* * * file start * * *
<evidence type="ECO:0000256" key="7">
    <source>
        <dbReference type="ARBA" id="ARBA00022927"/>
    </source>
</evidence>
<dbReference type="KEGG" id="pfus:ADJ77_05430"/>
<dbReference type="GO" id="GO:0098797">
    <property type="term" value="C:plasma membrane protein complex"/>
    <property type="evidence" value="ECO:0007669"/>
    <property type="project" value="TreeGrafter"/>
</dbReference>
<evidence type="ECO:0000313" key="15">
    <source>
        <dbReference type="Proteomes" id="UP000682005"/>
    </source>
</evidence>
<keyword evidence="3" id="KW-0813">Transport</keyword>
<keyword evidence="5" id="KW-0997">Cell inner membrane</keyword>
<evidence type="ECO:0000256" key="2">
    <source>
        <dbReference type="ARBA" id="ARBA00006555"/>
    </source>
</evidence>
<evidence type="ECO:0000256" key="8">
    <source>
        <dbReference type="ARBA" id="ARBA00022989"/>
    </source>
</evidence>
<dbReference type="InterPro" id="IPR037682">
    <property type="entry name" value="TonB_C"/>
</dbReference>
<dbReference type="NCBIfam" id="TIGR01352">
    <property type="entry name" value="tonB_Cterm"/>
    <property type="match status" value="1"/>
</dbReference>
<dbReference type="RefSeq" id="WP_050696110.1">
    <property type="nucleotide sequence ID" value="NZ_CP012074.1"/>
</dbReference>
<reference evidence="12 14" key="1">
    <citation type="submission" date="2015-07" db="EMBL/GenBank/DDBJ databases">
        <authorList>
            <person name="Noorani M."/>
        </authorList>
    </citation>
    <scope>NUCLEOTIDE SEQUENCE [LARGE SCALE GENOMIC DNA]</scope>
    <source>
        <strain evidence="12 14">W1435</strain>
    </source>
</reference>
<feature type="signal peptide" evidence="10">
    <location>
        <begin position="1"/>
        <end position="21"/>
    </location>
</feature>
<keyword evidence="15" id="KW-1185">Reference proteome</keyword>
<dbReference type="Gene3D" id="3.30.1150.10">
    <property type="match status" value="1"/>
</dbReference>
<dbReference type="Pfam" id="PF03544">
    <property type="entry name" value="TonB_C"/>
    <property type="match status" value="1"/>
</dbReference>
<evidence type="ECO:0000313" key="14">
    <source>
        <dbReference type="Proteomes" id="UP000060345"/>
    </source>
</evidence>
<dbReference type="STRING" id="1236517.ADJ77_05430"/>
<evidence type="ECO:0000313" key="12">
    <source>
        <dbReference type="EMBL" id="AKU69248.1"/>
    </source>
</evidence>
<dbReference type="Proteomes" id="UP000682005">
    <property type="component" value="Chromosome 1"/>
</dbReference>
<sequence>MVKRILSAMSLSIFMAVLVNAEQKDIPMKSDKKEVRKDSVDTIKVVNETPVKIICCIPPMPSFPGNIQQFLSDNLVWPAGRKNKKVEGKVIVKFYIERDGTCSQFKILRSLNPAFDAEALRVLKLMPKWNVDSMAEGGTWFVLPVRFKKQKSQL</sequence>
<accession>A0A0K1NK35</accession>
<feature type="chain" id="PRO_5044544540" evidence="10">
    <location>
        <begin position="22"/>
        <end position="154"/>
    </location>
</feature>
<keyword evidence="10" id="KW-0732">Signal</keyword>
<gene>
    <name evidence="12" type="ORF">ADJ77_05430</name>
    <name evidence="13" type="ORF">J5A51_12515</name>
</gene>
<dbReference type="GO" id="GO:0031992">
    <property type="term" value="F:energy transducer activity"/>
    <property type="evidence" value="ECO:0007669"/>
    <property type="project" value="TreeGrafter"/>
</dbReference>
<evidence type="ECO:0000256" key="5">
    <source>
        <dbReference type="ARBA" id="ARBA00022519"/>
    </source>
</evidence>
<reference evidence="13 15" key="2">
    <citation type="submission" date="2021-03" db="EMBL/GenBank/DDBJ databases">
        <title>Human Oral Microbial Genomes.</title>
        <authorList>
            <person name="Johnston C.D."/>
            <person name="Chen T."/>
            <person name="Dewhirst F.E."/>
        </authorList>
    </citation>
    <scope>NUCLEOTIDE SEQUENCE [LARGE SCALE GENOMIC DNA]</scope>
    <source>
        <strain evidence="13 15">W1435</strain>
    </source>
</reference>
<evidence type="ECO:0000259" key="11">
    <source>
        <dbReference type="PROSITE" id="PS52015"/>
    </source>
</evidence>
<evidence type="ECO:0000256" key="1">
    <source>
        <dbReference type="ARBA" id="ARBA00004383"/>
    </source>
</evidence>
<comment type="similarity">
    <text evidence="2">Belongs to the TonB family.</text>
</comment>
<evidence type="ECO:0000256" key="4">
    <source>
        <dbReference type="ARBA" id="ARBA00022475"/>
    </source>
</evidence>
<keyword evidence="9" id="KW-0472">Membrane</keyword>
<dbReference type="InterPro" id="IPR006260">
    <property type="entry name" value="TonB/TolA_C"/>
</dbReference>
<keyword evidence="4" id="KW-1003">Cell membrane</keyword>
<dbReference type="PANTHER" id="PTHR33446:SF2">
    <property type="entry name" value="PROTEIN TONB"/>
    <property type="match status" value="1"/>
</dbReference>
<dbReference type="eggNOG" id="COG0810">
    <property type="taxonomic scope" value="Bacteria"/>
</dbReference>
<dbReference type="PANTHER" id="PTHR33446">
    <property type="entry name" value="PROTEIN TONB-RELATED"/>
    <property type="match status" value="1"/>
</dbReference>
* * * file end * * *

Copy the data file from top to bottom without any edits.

<evidence type="ECO:0000256" key="7">
    <source>
        <dbReference type="ARBA" id="ARBA00022927"/>
    </source>
</evidence>
<dbReference type="KEGG" id="pfus:ADJ77_05430"/>
<dbReference type="GO" id="GO:0098797">
    <property type="term" value="C:plasma membrane protein complex"/>
    <property type="evidence" value="ECO:0007669"/>
    <property type="project" value="TreeGrafter"/>
</dbReference>
<evidence type="ECO:0000313" key="15">
    <source>
        <dbReference type="Proteomes" id="UP000682005"/>
    </source>
</evidence>
<keyword evidence="3" id="KW-0813">Transport</keyword>
<keyword evidence="5" id="KW-0997">Cell inner membrane</keyword>
<evidence type="ECO:0000256" key="2">
    <source>
        <dbReference type="ARBA" id="ARBA00006555"/>
    </source>
</evidence>
<evidence type="ECO:0000256" key="8">
    <source>
        <dbReference type="ARBA" id="ARBA00022989"/>
    </source>
</evidence>
<dbReference type="InterPro" id="IPR037682">
    <property type="entry name" value="TonB_C"/>
</dbReference>
<dbReference type="NCBIfam" id="TIGR01352">
    <property type="entry name" value="tonB_Cterm"/>
    <property type="match status" value="1"/>
</dbReference>
<dbReference type="RefSeq" id="WP_050696110.1">
    <property type="nucleotide sequence ID" value="NZ_CP012074.1"/>
</dbReference>
<reference evidence="12 14" key="1">
    <citation type="submission" date="2015-07" db="EMBL/GenBank/DDBJ databases">
        <authorList>
            <person name="Noorani M."/>
        </authorList>
    </citation>
    <scope>NUCLEOTIDE SEQUENCE [LARGE SCALE GENOMIC DNA]</scope>
    <source>
        <strain evidence="12 14">W1435</strain>
    </source>
</reference>
<feature type="signal peptide" evidence="10">
    <location>
        <begin position="1"/>
        <end position="21"/>
    </location>
</feature>
<keyword evidence="15" id="KW-1185">Reference proteome</keyword>
<dbReference type="Gene3D" id="3.30.1150.10">
    <property type="match status" value="1"/>
</dbReference>
<dbReference type="Pfam" id="PF03544">
    <property type="entry name" value="TonB_C"/>
    <property type="match status" value="1"/>
</dbReference>
<evidence type="ECO:0000313" key="14">
    <source>
        <dbReference type="Proteomes" id="UP000060345"/>
    </source>
</evidence>
<dbReference type="STRING" id="1236517.ADJ77_05430"/>
<evidence type="ECO:0000313" key="12">
    <source>
        <dbReference type="EMBL" id="AKU69248.1"/>
    </source>
</evidence>
<dbReference type="Proteomes" id="UP000682005">
    <property type="component" value="Chromosome 1"/>
</dbReference>
<sequence>MVKRILSAMSLSIFMAVLVNAEQKDIPMKSDKKEVRKDSVDTIKVVNETPVKIICCIPPMPSFPGNIQQFLSDNLVWPAGRKNKKVEGKVIVKFYIERDGTCSQFKILRSLNPAFDAEALRVLKLMPKWNVDSMAEGGTWFVLPVRFKKQKSQL</sequence>
<accession>A0A0K1NK35</accession>
<feature type="chain" id="PRO_5044544540" evidence="10">
    <location>
        <begin position="22"/>
        <end position="154"/>
    </location>
</feature>
<keyword evidence="10" id="KW-0732">Signal</keyword>
<gene>
    <name evidence="12" type="ORF">ADJ77_05430</name>
    <name evidence="13" type="ORF">J5A51_12515</name>
</gene>
<dbReference type="GO" id="GO:0031992">
    <property type="term" value="F:energy transducer activity"/>
    <property type="evidence" value="ECO:0007669"/>
    <property type="project" value="TreeGrafter"/>
</dbReference>
<evidence type="ECO:0000256" key="5">
    <source>
        <dbReference type="ARBA" id="ARBA00022519"/>
    </source>
</evidence>
<reference evidence="13 15" key="2">
    <citation type="submission" date="2021-03" db="EMBL/GenBank/DDBJ databases">
        <title>Human Oral Microbial Genomes.</title>
        <authorList>
            <person name="Johnston C.D."/>
            <person name="Chen T."/>
            <person name="Dewhirst F.E."/>
        </authorList>
    </citation>
    <scope>NUCLEOTIDE SEQUENCE [LARGE SCALE GENOMIC DNA]</scope>
    <source>
        <strain evidence="13 15">W1435</strain>
    </source>
</reference>
<evidence type="ECO:0000259" key="11">
    <source>
        <dbReference type="PROSITE" id="PS52015"/>
    </source>
</evidence>
<evidence type="ECO:0000256" key="1">
    <source>
        <dbReference type="ARBA" id="ARBA00004383"/>
    </source>
</evidence>
<comment type="similarity">
    <text evidence="2">Belongs to the TonB family.</text>
</comment>
<evidence type="ECO:0000256" key="4">
    <source>
        <dbReference type="ARBA" id="ARBA00022475"/>
    </source>
</evidence>
<keyword evidence="9" id="KW-0472">Membrane</keyword>
<dbReference type="InterPro" id="IPR006260">
    <property type="entry name" value="TonB/TolA_C"/>
</dbReference>
<keyword evidence="4" id="KW-1003">Cell membrane</keyword>
<dbReference type="PANTHER" id="PTHR33446:SF2">
    <property type="entry name" value="PROTEIN TONB"/>
    <property type="match status" value="1"/>
</dbReference>
<dbReference type="eggNOG" id="COG0810">
    <property type="taxonomic scope" value="Bacteria"/>
</dbReference>
<dbReference type="PANTHER" id="PTHR33446">
    <property type="entry name" value="PROTEIN TONB-RELATED"/>
    <property type="match status" value="1"/>
</dbReference>